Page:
Many times over the years, we've been approached with comments to the effect of "you all make "it" (outdoor mountain adventure) look so effortless.."
..and in fairness, I suppose by the time a long-scheduled adventure occurs, it does look pretty effortless.
But what is not seen by our guests are the countless hours we spend in preparation for any given trip.
This spring, we have a 3-day whitewater canoe camping trip scheduled with a group of local students. It is through a very scenic and culturally rich area in our 4-state region (PA, MD, VA, WV)
We've run this trip countless times through the years, but this year we will be using a new river access point.
To prepare ourselves fully for this trip, so that our guests may have the "full experience," some of the steps we have taken, (beyond food, gear and logistic planning) include:
-Prepare a full geologic profile of the area so that the encountered geologic feature can be explained;
-Prepare a comprehensive document of climate factors, along with native and invasive flora and fauna discussions;
-Prepare a historical guide to the trip covering what is known from prehistoric studies through modern times, addressing land use, human migration, conflict and settlement.. and challenges for the future;
-Complete a preliminary site survey which focused on river access points,shuttle routes, water levels, and "cool" places of interest. (while much of this is available on the internet and in river guidebooks.. our experience has shown us that NOTHING replaces eyes on our objective...
-And we still have to conduct a complete pre-trip site survey from the water... we want no surprises that may compromise safety or the enjoyment of the trip for our guests; and of course,
-lastly, we are preparing alternative, contingency plans, just in the event that at the last moment, the trip we had planned becomes inaccessible or unsafe due to high or low water..
Here we note a key river gauge that will be a critical factor in our late spring trip planning.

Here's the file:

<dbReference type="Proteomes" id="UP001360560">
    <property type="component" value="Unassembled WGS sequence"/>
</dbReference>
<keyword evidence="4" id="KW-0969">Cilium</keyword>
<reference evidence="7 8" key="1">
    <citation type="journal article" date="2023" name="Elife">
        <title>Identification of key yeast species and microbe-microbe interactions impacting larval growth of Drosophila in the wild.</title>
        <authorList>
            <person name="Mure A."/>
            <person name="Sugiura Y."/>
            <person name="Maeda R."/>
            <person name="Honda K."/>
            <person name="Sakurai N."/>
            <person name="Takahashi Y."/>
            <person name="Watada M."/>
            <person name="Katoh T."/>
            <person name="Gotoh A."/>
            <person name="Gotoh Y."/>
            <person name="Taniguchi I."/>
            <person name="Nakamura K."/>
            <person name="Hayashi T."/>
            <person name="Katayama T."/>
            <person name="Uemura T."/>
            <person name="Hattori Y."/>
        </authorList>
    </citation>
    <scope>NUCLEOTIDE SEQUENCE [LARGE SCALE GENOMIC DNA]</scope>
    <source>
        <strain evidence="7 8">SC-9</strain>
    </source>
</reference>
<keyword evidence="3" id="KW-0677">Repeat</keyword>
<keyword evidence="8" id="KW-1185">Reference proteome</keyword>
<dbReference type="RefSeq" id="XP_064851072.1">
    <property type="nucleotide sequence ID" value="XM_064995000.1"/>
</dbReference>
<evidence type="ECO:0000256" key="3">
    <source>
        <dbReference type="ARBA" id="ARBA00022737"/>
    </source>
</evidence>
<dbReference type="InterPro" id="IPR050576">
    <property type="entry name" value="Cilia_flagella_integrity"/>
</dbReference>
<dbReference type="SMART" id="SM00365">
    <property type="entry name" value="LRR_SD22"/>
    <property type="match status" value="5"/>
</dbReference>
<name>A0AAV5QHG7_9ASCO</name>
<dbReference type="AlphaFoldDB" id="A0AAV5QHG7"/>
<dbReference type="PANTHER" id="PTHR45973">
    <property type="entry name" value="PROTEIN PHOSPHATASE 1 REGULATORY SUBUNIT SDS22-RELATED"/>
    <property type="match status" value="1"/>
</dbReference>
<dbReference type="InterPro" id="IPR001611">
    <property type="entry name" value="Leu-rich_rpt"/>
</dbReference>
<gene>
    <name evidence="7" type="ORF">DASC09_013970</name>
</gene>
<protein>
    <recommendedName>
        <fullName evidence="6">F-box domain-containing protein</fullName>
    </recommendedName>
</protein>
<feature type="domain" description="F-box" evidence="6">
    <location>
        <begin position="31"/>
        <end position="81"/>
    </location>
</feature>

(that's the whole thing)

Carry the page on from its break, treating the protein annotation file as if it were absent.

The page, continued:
That's a lot of work for a 3-day trip (about 12 days worth of planning)... but so worth it.. it makes our work effortless!
Wednesday, March 11, 2009
Last weekend's class was, as usual, amazing!
Backcountry emergency care is a skill important for all levels of outdoors enthusiasts.. not just the professionals.
This year's class included medical doctors, bicycle trekking guides, summer camp staffers, outdoor educators, scout and youth group leaders, and a great American who has given close to the fullest measure...
Part of the day's activity included the construction of a hypothermia wrap.. a "burrito," in addition to usual fractures, deformities and other trauma and medical emergencies..
.. a burrito of this type is also a critical cold weather survival skill.
TA DA!! a warm and cozy, controlled environment!
Tuesday, March 3, 2009
(The content for this blog was sent from Drew.. a college student and ski patroller at Wintergreen, and SMG guide (summer). With the recent dump of snow (finally!)he had the opportunity to achieve a personal goal.. the pictures speak for themselves..EPIC!)
"Going into this year I had only one goal: ski up and down Sharp Top. Whether it had been done or not before does not matter because as of 12:30 on March 2nd, Sharp Top has been skied (up and down)."
To see all of Drew's photos, click here